Stuart M. Gerson and Steven M. Swirsky, Members of the Firm, and Christina C. Rentz, Associate, authored an article in Law360, titled “Inside the High Court’s Take on Interpreting CBAs.” (Read the full version – subscription required.)

Following is an excerpt:

Resolving a split in the circuits, the U.S. Supreme Court recently decided the case of CNH Industrial v. Reese definitively rejecting what had come to be known as the Yard-Man standard, and reaffirming that collective bargaining agreements must be interpreted according to ordinary contract principles. Although the Supreme Court has long held that ordinary cannons of contract construction apply to collective bargaining agreements, some federal courts developed a specialized set of assumptions, which came to be referred to as the Yard-Man inferences, which allowed them to read beyond the actual contract terms, to reach what in some cases have been more employee-friendly results when ordinary interpretation principles would not have allowed such a result.

Jump to Page

Privacy Preference Center

When you visit any website, it may store or retrieve information on your browser, mostly in the form of cookies. This information might be about you, your preferences or your device and is mostly used to make the site work as you expect it to. The information does not usually directly identify you, but it can give you a more personalized web experience. Because we respect your right to privacy, you can choose not to allow some types of cookies. Click on the different category headings to find out more and change our default settings. However, blocking some types of cookies may impact your experience of the site and the services we are able to offer.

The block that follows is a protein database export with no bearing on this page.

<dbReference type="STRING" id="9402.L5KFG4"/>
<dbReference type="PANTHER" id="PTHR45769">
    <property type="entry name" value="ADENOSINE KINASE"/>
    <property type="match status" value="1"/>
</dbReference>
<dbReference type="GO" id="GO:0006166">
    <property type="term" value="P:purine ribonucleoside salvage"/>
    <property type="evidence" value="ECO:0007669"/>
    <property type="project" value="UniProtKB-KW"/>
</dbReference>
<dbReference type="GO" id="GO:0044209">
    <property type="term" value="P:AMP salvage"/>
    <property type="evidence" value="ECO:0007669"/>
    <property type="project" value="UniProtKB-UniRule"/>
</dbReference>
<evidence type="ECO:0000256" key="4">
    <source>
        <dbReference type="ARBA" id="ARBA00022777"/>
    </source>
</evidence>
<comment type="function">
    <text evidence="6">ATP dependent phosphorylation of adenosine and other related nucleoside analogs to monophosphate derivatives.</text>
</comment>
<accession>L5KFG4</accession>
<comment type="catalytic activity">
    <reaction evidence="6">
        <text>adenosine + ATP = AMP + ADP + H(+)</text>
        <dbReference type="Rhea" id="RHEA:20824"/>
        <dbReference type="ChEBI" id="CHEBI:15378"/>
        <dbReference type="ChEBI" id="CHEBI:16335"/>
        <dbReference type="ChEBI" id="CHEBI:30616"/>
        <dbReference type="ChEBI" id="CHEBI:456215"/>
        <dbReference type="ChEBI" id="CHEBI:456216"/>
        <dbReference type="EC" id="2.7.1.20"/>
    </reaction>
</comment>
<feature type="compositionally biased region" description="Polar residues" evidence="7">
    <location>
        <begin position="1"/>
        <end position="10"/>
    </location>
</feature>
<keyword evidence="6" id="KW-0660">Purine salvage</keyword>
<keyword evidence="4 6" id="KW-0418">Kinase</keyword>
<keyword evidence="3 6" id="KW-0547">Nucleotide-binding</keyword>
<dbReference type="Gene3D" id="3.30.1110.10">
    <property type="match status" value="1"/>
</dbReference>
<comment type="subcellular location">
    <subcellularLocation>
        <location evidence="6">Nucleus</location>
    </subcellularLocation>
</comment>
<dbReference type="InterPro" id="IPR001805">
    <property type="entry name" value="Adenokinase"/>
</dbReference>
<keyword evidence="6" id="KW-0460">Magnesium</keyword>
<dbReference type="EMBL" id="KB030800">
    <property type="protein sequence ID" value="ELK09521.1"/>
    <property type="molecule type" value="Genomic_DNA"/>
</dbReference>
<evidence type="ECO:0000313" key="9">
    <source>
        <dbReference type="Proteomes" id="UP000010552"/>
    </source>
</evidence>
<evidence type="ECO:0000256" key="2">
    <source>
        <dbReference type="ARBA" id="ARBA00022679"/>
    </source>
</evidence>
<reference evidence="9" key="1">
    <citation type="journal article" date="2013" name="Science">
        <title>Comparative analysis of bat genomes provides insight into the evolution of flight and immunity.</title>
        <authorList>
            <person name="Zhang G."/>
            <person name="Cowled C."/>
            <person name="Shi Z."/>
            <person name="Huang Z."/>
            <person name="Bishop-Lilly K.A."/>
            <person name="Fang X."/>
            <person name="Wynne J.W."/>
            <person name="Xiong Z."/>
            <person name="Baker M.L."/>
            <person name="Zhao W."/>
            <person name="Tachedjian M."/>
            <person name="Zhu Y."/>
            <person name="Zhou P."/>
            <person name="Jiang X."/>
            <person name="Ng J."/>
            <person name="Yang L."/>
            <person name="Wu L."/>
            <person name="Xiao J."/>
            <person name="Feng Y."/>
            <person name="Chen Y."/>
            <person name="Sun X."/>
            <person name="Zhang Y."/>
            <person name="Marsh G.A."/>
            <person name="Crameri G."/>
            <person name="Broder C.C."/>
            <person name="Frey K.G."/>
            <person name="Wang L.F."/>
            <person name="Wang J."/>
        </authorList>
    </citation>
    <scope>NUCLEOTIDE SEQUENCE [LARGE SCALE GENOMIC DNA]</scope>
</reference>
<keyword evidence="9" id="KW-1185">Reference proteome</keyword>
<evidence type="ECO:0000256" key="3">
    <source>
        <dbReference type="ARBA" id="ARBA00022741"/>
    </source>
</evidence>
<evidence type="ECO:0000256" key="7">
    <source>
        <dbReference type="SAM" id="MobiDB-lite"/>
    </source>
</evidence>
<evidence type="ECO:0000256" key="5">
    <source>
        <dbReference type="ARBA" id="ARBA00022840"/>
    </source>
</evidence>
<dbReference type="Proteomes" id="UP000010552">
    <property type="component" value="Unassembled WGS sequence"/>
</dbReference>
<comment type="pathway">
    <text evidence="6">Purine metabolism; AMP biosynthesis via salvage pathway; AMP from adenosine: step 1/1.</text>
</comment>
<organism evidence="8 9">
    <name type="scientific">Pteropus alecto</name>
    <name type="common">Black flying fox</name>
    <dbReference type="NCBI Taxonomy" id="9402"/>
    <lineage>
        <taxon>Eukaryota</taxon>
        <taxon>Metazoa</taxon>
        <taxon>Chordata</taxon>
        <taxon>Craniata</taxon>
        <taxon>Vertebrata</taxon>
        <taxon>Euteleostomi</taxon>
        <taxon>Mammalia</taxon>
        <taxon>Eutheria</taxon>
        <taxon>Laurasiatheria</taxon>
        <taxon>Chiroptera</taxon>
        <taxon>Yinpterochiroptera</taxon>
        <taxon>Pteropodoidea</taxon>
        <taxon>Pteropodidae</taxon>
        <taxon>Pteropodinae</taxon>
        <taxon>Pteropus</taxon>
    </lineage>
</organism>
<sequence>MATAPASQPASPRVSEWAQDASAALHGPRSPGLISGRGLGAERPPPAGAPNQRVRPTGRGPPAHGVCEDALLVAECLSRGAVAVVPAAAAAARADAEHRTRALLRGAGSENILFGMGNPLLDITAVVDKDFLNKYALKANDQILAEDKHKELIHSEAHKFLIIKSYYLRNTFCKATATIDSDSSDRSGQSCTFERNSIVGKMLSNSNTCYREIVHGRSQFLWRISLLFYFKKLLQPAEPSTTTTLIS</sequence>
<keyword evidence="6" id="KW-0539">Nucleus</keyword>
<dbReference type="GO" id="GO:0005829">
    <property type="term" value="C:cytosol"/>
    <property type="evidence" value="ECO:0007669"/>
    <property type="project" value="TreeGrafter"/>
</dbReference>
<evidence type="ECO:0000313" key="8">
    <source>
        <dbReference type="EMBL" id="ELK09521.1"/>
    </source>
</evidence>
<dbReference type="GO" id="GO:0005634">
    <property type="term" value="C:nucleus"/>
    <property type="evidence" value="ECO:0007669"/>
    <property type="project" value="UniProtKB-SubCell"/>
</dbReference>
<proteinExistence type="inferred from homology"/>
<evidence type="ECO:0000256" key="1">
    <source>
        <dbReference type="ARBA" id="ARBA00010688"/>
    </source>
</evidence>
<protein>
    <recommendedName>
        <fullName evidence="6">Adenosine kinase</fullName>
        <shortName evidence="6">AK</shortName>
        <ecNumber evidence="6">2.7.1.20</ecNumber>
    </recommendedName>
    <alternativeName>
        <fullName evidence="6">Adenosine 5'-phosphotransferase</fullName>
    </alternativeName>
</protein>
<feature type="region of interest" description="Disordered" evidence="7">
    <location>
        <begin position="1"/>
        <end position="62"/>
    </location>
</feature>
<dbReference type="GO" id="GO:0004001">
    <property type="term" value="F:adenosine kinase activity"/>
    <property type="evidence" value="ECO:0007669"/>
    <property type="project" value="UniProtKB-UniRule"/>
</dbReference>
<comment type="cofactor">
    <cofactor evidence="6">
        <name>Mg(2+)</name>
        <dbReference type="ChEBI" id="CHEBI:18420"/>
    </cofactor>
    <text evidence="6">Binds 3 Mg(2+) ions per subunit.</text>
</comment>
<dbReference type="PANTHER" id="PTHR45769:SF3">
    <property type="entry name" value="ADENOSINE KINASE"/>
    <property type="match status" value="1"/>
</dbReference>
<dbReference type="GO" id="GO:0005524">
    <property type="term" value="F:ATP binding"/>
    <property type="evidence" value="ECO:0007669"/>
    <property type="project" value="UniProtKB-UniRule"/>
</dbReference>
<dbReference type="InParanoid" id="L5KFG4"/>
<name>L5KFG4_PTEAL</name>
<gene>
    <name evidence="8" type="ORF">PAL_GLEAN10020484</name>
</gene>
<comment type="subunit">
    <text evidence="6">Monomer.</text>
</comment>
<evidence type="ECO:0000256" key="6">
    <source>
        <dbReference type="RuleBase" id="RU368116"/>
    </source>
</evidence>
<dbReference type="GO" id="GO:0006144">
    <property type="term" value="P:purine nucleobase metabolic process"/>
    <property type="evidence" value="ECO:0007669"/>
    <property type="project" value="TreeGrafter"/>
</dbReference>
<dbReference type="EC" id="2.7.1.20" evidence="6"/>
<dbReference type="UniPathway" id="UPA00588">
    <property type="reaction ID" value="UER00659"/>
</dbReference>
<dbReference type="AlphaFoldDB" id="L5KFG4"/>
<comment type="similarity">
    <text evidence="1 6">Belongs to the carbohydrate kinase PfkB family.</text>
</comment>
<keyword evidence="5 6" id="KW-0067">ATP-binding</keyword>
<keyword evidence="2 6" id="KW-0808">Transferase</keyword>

Strictly Necessary Cookies

These cookies are necessary for the website to function and cannot be switched off in our systems. They are usually only set in response to actions made by you which amount to a request for services, such as setting your privacy preferences, logging in or filling in forms. You can set your browser to block or alert you about these cookies, but some parts of the site will not then work. These cookies do not store any personally identifiable information.

Performance Cookies

These cookies allow us to count visits and traffic sources so we can measure and improve the performance of our site. They help us to know which pages are the most and least popular and see how visitors move around the site. All information these cookies collect is aggregated and therefore anonymous. If you do not allow these cookies we will not know when you have visited our site, and will not be able to monitor its performance.